The portfolio started this year yielding 4.2% with a beta of 0.68. With the addition of some higher yielding entities, the portfolio currently yields 4.25% while having a lower beta of 0.655. Although this is the case, the portfolio's P/E ratio has increased from the 15 range last year to the 16.1 currently. This is a sizeable increase in valuation, but the new figure is still acceptable to me.
The average 5-year dividend growth rate stands at 10.8% with the average year-over-year dividend increase being 9.5%. This beats inflation hands down, which is one of my most basic targets. The portfolio's average payout ratio stands at 59.8%, which points to the possibility of further future dividend growth.
Changes In Holdings
The first change I am going to make is to switch Aflac for Realty Income. I know that this move was rather unexpected- after all, I had written an article here previously talking about why I like Aflac. Here are the main reasons for the switch:
Firstly, Aflac does not have a high dividend yield. Currently yielding only 2.23%, Aflac is the second lowest yielder in the portfolio. Therefore, I wanted to redeploy the funds to another higher yielding entity.
Secondly, Aflac has an evidently slowing dividend growth rate. I had first spotted this recently while reviewing Aflac's past dividends. Aflac had increased dividends at a compounded rate of 10.9% over the past 5 years, and over the past 10 years, dividends grew at an even more impressive 19% clip. Although this is the case, Aflac grew its dividends at only 5.7% this year, which draws it close to my minimum requirement for dividend growth- 4%. This, coupled with its lower-than-average dividend yield, made me sell my stake in Aflac.
On the other hand, Realty Income is one of the best blue-chip triple net REITs around. In addition to its high 5.9% yield at the moment, Realty Income shares are trading near the 15x FFO "fair value" mark of $36, representing a good opportunity for an acquisition of shares.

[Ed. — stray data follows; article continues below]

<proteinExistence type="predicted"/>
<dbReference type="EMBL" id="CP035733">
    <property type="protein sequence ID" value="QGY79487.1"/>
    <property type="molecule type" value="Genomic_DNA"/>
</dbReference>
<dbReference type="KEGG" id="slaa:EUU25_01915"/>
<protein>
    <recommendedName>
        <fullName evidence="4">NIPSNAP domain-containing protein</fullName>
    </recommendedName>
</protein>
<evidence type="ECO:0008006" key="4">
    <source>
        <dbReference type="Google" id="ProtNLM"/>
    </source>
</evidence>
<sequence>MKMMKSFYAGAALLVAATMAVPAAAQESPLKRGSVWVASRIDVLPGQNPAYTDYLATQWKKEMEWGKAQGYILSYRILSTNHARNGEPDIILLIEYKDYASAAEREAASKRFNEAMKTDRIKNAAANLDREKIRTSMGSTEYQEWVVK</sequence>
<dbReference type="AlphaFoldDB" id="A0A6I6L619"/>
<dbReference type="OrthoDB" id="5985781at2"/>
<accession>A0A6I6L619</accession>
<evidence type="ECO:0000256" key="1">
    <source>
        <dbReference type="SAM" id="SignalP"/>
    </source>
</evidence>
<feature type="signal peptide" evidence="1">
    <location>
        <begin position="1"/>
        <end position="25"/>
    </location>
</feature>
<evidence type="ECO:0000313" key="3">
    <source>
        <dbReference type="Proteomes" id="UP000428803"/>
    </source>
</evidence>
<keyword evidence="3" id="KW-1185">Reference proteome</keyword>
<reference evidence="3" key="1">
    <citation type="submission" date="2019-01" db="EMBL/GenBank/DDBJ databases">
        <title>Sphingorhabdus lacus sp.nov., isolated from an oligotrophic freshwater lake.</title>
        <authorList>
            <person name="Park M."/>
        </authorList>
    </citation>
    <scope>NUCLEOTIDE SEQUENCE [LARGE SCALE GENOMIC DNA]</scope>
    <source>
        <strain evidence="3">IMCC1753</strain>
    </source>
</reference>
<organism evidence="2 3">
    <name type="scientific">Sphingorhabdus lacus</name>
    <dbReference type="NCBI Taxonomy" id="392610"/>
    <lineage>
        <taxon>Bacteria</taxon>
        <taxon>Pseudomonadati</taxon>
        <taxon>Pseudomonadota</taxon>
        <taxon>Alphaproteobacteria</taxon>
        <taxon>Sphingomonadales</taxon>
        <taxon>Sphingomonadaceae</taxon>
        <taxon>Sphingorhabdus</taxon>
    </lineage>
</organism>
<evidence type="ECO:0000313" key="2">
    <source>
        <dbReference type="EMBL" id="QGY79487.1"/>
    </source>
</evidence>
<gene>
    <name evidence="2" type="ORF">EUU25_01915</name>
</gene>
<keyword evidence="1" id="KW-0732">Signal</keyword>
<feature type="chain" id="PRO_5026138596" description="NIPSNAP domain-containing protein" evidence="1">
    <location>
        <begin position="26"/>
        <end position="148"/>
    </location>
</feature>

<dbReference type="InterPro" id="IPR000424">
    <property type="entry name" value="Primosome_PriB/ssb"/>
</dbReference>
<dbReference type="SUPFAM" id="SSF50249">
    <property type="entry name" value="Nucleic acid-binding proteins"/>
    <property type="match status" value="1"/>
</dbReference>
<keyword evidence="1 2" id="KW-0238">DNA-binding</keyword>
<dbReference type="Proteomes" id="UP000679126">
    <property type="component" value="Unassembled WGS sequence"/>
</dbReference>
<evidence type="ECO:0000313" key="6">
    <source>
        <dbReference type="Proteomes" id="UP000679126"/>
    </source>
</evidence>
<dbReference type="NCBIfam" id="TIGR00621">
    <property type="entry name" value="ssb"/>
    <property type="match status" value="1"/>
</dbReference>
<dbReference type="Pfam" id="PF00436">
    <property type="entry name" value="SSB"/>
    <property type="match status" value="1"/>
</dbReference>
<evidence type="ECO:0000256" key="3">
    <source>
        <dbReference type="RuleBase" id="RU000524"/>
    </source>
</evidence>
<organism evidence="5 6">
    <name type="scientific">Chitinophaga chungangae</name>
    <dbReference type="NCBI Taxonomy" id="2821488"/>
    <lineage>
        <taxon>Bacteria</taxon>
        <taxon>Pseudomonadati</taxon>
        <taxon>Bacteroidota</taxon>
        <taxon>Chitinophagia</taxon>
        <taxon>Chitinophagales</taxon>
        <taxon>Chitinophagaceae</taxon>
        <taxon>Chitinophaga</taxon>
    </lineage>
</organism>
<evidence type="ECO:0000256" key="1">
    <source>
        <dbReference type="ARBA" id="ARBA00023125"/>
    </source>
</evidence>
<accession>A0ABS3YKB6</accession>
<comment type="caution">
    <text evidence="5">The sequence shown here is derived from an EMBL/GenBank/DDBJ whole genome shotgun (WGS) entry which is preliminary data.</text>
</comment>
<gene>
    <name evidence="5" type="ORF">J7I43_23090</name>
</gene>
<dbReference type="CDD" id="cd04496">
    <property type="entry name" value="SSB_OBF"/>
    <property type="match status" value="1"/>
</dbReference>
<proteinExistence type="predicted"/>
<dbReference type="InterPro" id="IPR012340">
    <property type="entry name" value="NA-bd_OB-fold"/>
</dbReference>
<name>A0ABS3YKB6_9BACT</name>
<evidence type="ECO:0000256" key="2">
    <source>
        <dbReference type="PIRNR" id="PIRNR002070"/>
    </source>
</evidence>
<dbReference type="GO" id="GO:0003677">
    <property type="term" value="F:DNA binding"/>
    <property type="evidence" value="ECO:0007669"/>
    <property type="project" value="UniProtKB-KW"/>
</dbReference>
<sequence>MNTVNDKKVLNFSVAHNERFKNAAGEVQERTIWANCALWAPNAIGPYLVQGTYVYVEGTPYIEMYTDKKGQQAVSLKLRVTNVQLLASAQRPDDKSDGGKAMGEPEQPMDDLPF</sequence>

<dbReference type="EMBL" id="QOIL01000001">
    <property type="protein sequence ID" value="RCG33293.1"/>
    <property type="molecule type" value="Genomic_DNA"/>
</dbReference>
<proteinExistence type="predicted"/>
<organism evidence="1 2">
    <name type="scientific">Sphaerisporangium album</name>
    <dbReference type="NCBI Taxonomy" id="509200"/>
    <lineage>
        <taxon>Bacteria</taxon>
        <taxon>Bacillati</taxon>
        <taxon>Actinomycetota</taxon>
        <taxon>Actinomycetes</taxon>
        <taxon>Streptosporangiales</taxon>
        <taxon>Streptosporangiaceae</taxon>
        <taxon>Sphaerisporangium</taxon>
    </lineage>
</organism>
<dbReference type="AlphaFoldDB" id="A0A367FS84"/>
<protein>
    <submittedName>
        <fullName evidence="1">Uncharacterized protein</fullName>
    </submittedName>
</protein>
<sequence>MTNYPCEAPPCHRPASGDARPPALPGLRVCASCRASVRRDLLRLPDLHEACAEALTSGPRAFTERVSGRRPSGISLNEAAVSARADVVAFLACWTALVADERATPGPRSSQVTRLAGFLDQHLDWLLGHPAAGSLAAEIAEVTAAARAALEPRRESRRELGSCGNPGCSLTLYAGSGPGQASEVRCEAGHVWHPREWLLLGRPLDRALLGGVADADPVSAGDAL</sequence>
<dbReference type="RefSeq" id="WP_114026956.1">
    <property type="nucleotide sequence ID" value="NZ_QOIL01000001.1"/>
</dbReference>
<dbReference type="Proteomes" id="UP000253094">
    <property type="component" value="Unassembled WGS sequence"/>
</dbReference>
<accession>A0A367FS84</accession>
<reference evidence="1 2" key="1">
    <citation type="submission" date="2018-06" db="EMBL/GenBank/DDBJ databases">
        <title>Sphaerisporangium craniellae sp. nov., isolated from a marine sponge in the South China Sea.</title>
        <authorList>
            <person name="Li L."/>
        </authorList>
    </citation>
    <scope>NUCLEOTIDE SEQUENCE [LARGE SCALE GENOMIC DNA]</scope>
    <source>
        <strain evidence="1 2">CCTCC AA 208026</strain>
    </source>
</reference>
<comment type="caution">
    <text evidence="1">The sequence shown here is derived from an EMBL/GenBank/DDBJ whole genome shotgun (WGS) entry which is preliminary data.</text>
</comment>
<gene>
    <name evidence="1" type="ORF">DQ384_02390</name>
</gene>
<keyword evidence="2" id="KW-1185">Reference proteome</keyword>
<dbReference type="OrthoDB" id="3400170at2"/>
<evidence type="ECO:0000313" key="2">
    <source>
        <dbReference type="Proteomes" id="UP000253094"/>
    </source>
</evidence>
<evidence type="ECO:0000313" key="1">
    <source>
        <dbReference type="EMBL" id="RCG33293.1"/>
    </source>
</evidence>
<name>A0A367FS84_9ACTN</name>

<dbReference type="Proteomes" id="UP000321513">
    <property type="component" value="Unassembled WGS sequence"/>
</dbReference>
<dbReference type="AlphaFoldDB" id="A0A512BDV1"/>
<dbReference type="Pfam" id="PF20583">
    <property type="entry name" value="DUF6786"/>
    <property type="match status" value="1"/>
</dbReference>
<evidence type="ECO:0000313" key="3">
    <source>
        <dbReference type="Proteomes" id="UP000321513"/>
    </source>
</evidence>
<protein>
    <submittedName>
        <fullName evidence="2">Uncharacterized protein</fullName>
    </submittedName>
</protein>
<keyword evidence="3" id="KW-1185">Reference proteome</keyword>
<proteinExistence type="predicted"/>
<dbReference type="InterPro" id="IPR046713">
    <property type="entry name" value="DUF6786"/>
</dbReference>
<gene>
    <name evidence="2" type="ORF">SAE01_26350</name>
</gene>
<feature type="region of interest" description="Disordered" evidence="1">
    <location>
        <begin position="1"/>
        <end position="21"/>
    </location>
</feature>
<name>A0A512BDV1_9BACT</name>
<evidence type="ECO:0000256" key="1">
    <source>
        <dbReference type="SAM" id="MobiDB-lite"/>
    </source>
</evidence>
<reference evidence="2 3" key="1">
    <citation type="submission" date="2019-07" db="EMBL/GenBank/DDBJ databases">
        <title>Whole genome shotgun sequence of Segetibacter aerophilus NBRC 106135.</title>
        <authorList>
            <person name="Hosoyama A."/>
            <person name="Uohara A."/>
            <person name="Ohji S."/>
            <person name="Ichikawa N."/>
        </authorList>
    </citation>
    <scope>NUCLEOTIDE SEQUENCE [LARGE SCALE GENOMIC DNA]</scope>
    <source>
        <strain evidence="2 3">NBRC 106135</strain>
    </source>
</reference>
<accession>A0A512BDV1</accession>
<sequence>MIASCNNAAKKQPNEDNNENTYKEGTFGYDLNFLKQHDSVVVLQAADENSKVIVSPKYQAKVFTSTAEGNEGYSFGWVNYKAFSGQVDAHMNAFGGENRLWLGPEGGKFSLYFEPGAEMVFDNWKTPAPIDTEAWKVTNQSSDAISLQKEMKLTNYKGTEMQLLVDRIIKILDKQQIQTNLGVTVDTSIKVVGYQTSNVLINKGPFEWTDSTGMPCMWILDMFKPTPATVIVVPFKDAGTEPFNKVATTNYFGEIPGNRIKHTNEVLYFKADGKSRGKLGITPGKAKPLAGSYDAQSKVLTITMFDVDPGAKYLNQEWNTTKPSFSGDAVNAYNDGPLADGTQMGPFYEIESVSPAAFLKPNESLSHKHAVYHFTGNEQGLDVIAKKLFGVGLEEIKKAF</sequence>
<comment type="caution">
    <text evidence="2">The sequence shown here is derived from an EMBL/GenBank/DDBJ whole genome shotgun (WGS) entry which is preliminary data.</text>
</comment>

Although Realty Income's dividend growth is slow most of the time, growing dividends at around 2% per annum on average, it does treat investors with a larger bump-up in dividends occasionally, which can be seen from the dividend chart below. For example, Realty Income increased dividends by around 20% for 2013- one of its largest dividend increases ever.
These steady dividend increases, coupled with occasional boosts, will provide me with the necessary dividend growth (around 4%) to meet my aim of beating inflation over the long term.
The second change I am making is to replace Lorillard with Philip Morris. The main reasons for this are below:
- Lorillard has seen slowing dividend growth, while Philip Morris has maintained above-average dividend growth
This situation is similar to the one with Aflac as shown above. Lorillard's dividends has grown in the high teens for both the three and five year periods, since its 2008 IPO. But, Lorillard only increased dividends by 6% this year, much to my disappointment. On the other hand, Philip Morris maintained its solid double-digit dividend growth it has seen since it was spun off from Altria (MO), increasing dividends by 10.6% in September.
- Philip Morris has both greater international exposure and brand recognition than Lorillard
Philip Morris operates in many markets across the globe, making it a much more diversified pick as compared to Lorillard. In addition, Philip Morris has a large and strong brand portfolio with premium brands such as Marlboro and Parliament. These strengths has enabled it to weather uncertainties such as the European recession, allowing it to grow its market share even through difficult times.
Although Lorillard has a dominant position in the US menthol cigarette market, potential regulations against menthol cigarettes could still be detrimental towards both the company's top and bottom lines. This lack of diversification, both geographically and in terms of its range of products, also played a part in my decision to switch Lorillard for Philip Morris.
With this, I conclude the 2nd quarter summary for my portfolio. Here is the full portfolio for reference:
|#||Company||Consecutive Dividend Increases (Years)||Dividend Yield (%)||Latest DGR (yoy,%)||5-Year DGR (%)|
|1||Alliance Resource (ARLP)||11||6.2||8.3||13.6|
|4||Automatic Data Processing (ADP)||39||2.4||10.4||11.1|
|11||General Mills (GIS)||10||3.0||15.1||10.8|
|12||Genuine Parts (GPC)||57|| |
|14||Johnson & Johnson (JNJ)||51||2.8||8.2||8.2|
|15||Kimberly Clark (KMB)||41||3.1||9.5||7.0|
|16||Kinder Morgan Mgmt (KMR)||17||7.2||7.1||7.4|
|17||Kraft Foods Grp (KRFT)||1 (Spin-off from previous dividend aristocrat KFT)||4.0||5.0||n/a|
|22||Omega Healthcare (OHI)||11||5.9||9.0||9.1|
|24||Procter & Gamble (PG)||57||2.9||7.1||10.2|
|26||Southern Company (SO)||12||5.0||3.6||4.0|
|29||Wisconsin Energy (WEC)||10||3.7||27.5||19.1|
|30||GAMCO Global Gold & NatRes Fund||-||11.8||-||-|
*Both Novartis and Nestle's DGR figures are denominated in the Swiss Franc (CHF)